As Tunisia heads toward the final round of its presidential election on October 14, no one knows whether constitutional lawyer Qaïs Sa‘id or media mogul Nabil Qaraoui (released from jail with corruption charges still pending) will win—an amazing thing in an Arab country. Sa‘id has no party, but has been endorsed by the Ennahda Party, which won 52 out of 217 seats in parliamentary elections on October 6. Qaraoui’s Qalb Tunis party won 38 seats, suggesting that the government formation process might be challenging.

Whichever way it goes, democracy is being consolidated in Tunisia, where there is now a highly competent independent electoral authority and citizens for whom voting is becoming an established habit. As an international observer of the parliamentary elections, I was impressed by the evident commitment of poll supervisors to the integrity and transparency of the process, and touched by the enthusiasm of elderly voters as well as the calm confidence of youths in exercising their rights. As a Tunisian civil society worker said to me, “We have an older generation that is still amazed that it can elect its representatives, and a younger generation for whom this has become normal and expected.”

Voter turnout for the parliamentary elections was deemed low at 41 percent—as compared to 69 percent in the 2014 elections—but there were several mitigating factors. First, the electoral commission carried out an extensive registration campaign a few months ago, increasing the Tunisian electorate from about 5.5 million to nearly 7 million voters. So the 2.9 million who turned out this time were less than the 3.6 million in 2014, but the change was not as dramatic as the turnout percentages suggested.

Tunisians are preparing to choose a new president, even as their democracy is being consolidated.Entrance to a polling station in Sousse

Second, it was clear to me that Tunisian voters and poll workers alike were experiencing election fatigue, having had to participate in elections three separate times between September 15 and October 14 to elect a president and parliament. “It’s exhausting,” one polling center supervisor confessed to me. And parliamentary elections were bewilderingly complicated for voters, with dozens of parties, coalitions, and independent lists running for the 217 seats.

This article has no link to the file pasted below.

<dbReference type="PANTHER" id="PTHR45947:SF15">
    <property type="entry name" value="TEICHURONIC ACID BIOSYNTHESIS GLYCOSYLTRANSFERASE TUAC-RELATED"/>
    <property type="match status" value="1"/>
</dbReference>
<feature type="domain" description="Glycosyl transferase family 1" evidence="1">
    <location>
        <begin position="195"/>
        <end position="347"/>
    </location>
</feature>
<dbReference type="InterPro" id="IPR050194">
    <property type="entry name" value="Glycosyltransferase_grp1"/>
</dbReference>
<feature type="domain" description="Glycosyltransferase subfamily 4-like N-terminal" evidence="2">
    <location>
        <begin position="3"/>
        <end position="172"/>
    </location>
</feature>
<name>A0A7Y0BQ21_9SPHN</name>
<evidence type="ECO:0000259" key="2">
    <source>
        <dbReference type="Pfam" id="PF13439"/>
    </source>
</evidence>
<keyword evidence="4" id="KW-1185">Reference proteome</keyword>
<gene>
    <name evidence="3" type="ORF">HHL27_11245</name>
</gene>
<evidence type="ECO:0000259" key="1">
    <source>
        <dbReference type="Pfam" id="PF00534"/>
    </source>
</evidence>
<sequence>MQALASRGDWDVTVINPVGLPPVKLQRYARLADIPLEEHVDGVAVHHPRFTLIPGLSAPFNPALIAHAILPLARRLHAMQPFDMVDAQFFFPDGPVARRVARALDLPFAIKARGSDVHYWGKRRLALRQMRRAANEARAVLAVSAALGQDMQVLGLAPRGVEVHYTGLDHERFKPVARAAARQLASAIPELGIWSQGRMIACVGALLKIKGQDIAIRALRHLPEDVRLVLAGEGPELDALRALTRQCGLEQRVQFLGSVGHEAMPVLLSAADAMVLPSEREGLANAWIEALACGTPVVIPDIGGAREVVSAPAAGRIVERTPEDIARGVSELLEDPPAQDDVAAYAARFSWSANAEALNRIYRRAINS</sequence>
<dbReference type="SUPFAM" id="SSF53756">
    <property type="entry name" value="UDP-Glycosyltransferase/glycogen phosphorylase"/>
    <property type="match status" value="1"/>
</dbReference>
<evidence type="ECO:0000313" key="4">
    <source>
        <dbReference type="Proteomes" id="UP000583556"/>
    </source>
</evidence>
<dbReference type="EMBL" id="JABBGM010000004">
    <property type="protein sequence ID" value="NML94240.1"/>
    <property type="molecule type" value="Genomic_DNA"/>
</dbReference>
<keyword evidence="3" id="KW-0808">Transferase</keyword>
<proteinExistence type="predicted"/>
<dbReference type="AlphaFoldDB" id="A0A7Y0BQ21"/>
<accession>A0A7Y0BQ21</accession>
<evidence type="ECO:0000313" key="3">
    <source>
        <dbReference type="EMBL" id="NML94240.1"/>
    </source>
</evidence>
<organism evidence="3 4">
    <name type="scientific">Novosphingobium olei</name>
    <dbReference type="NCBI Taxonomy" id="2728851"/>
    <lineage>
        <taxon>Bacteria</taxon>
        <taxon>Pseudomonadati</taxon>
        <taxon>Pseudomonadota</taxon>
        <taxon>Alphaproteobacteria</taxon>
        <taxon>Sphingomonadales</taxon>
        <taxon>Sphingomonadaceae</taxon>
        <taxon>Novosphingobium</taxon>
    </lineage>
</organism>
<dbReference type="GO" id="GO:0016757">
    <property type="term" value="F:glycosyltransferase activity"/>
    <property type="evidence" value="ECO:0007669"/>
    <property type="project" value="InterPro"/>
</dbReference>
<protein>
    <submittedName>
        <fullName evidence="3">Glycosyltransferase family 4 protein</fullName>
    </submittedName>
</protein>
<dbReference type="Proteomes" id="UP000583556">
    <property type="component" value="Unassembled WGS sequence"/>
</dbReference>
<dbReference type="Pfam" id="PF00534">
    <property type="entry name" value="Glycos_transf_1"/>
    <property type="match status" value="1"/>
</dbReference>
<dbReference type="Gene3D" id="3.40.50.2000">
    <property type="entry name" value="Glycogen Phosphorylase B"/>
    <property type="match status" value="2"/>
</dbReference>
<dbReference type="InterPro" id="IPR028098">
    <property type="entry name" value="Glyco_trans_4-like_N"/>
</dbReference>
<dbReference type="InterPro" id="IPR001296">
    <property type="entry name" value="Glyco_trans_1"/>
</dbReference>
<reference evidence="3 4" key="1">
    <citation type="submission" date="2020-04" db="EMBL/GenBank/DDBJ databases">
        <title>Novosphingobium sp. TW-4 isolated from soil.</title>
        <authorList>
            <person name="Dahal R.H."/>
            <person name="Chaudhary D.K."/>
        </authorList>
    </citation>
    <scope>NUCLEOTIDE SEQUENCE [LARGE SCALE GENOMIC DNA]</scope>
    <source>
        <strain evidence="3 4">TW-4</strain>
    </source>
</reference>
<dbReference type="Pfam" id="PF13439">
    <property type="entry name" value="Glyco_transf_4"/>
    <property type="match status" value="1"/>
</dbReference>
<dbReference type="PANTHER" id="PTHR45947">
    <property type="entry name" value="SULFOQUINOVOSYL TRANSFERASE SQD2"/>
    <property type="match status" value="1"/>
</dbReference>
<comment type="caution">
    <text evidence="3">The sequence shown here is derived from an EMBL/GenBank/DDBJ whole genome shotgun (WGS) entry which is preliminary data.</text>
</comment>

Another reason that voters are no longer turning out in droves is dissatisfaction with what politicians are producing, particularly in terms of the socioeconomic achievements for which Tunisians have been yearning. Only about a third of Tunisian respondents expressed any confidence in parliament in a March 2019 poll by the International Republican Institute (IRI). The only institution that polled lower was political parties.

However, while such figures might give reason to worry about the fragility of North Africa’s new democracy, it seems that Tunisians are more sophisticated than that. A recently-released Arab Barometer poll showed that 79 percent preferred democracy to other systems of government. Rather than blame the system, Tunisian voters are blaming the politicians who have held office until now—hence the election results that are punishing insiders and promoting outsiders, with every party that has been in office losing support to newcomers.

While Tunisians are dissatisfied with their political leaders and fatigued by the string of recent elections, one thing it seems they do not fear is interference by their security institutions. This is in stark contrast to nearly every other country in the region. In the IRI poll cited earlier, a startling 98 percent expressed trust in the army.

Tunisians are preparing to choose a new president, even as their democracy is being consolidated.Michele Dunne and fellow observer Ibtissame Azzaoui observing poll workers in Sousse

There is much to fret about regarding Tunisian politics. With a highly fragmented parliament, will Ennahda or any other party be able to put together a government that will win the needed support from at least 109 members? After the presidential election, will either Sa‘id or Qaraoui—both entirely untested in politics—try to steer Tunisia in an undemocratic direction? And even if all goes relatively smoothly, will Tunisia be able to replicate its political success in reaching the new vision for the economy that is desperately needed?

None of this is known, as the results of the parliamentary and presidential elections were completely unknown in advance. No single politician or party has a lock on power or on the support of the Tunisian public. And yet in spite of this, or perhaps because of it, Tunisians keep moving forward and finding their way through, and past, one challenge after another.